Microstructure rearrangements in metals upon thermo mechanical processing followed by advanced in situ diffraction measurements

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Xiaojing Liu – PhD Candidate




In the early years of studying microstructure evolution, induced by thermo-mechanical processing, the most common approach was to measure quenched specimens after applying an appropriate temperature or mechanical load. Note that conventional post-processing characterization methods are sensitive to structural characteristics only in a thin near-surface layer and, generally, cannot be used to probe physical properties in the specimen’s bulk. Our research focuses on the application of advanced quantum beam techniques to in-situ studies of the heat- and pressure-assisted atomic and microstructure transformations in various metal alloys.

In-situ temperature-dependent neutron diffraction experiments were conducted to investigate the microstructural evolution of additively and conventionally manufactured CoCrFeNi high-entropy alloys, as-received and after grain refinement through high-pressure torsion conditions. Comparison between conventional and modified Williamson-Hall analysis revealed that the major contribution of micro-stress stems from a high dislocation density. Besides, the fully recrystallized nano-structured material shows the lowest dislocation density, which renders a recipe for stress release in additively manufactured materials.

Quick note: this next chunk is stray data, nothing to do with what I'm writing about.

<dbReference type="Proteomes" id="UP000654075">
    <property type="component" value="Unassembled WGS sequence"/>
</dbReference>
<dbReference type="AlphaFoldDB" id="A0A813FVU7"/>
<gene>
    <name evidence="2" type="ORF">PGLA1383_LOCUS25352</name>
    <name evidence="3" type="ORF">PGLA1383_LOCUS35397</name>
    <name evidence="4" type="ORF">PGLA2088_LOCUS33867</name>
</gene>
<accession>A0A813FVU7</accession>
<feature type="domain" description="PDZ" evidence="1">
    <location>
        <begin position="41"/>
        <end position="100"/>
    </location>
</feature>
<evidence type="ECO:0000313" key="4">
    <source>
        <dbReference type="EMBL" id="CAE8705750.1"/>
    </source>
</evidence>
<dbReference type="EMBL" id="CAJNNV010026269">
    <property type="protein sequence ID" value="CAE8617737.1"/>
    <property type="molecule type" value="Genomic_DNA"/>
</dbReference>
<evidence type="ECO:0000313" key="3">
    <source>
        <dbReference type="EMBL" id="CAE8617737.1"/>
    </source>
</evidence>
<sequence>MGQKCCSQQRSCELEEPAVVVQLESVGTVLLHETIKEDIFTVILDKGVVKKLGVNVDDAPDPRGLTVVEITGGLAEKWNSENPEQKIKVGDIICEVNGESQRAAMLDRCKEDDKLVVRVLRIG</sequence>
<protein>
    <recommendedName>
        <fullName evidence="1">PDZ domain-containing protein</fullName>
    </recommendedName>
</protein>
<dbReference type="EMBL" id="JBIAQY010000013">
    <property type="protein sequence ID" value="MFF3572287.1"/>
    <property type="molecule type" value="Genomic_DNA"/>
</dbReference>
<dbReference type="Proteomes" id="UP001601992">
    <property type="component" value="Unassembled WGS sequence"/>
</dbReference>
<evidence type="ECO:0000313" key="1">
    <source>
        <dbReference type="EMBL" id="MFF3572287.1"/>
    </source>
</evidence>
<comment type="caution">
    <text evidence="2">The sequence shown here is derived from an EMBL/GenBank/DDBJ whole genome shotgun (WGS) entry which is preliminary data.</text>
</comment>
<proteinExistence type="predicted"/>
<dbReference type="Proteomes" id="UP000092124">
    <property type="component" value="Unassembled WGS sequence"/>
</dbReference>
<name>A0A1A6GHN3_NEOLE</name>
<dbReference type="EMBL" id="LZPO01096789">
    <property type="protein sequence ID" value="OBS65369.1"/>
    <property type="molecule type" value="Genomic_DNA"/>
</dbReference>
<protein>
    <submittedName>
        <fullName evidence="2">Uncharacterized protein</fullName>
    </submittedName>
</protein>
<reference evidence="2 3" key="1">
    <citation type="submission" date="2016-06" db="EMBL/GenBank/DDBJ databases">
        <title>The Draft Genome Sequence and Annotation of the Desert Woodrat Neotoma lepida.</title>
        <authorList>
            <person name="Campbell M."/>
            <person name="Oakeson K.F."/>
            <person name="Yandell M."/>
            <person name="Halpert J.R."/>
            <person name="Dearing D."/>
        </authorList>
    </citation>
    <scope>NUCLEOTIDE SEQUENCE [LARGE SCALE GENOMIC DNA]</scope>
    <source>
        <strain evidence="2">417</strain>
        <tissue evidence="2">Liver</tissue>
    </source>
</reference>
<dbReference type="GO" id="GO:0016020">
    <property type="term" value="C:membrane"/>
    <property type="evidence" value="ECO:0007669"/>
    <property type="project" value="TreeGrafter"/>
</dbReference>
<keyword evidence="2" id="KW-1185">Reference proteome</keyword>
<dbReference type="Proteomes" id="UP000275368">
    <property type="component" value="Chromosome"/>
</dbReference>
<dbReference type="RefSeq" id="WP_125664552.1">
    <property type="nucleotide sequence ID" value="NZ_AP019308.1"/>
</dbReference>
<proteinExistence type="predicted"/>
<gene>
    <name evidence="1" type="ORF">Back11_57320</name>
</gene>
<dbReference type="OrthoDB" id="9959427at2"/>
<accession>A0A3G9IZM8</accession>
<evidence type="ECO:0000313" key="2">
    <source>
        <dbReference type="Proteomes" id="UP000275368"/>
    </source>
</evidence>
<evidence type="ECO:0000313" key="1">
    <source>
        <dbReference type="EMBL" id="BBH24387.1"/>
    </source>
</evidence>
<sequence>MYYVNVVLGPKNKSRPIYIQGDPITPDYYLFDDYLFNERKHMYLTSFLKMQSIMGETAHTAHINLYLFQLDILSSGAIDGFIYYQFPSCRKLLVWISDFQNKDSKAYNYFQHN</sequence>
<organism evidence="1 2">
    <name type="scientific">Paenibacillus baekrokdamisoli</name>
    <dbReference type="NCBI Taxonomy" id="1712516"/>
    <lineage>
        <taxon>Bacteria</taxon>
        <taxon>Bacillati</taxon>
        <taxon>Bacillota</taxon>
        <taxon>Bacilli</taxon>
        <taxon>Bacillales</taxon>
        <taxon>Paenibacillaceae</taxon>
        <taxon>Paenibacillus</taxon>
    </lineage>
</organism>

In-situ temperature-dependent synchrotron diffraction experiments were performed on rolled sheet Mg alloys. The scattering-vector-time plots (QT plots) and azimuth-time plots (AT plots) have been collected in a wide temperature range. Dissolution of intermetallic phase Al12Mg17 was observed in AZ91.

Supervisors: Prof. Emil Zolotoyabko, Prof. Klaus Dieter-Liss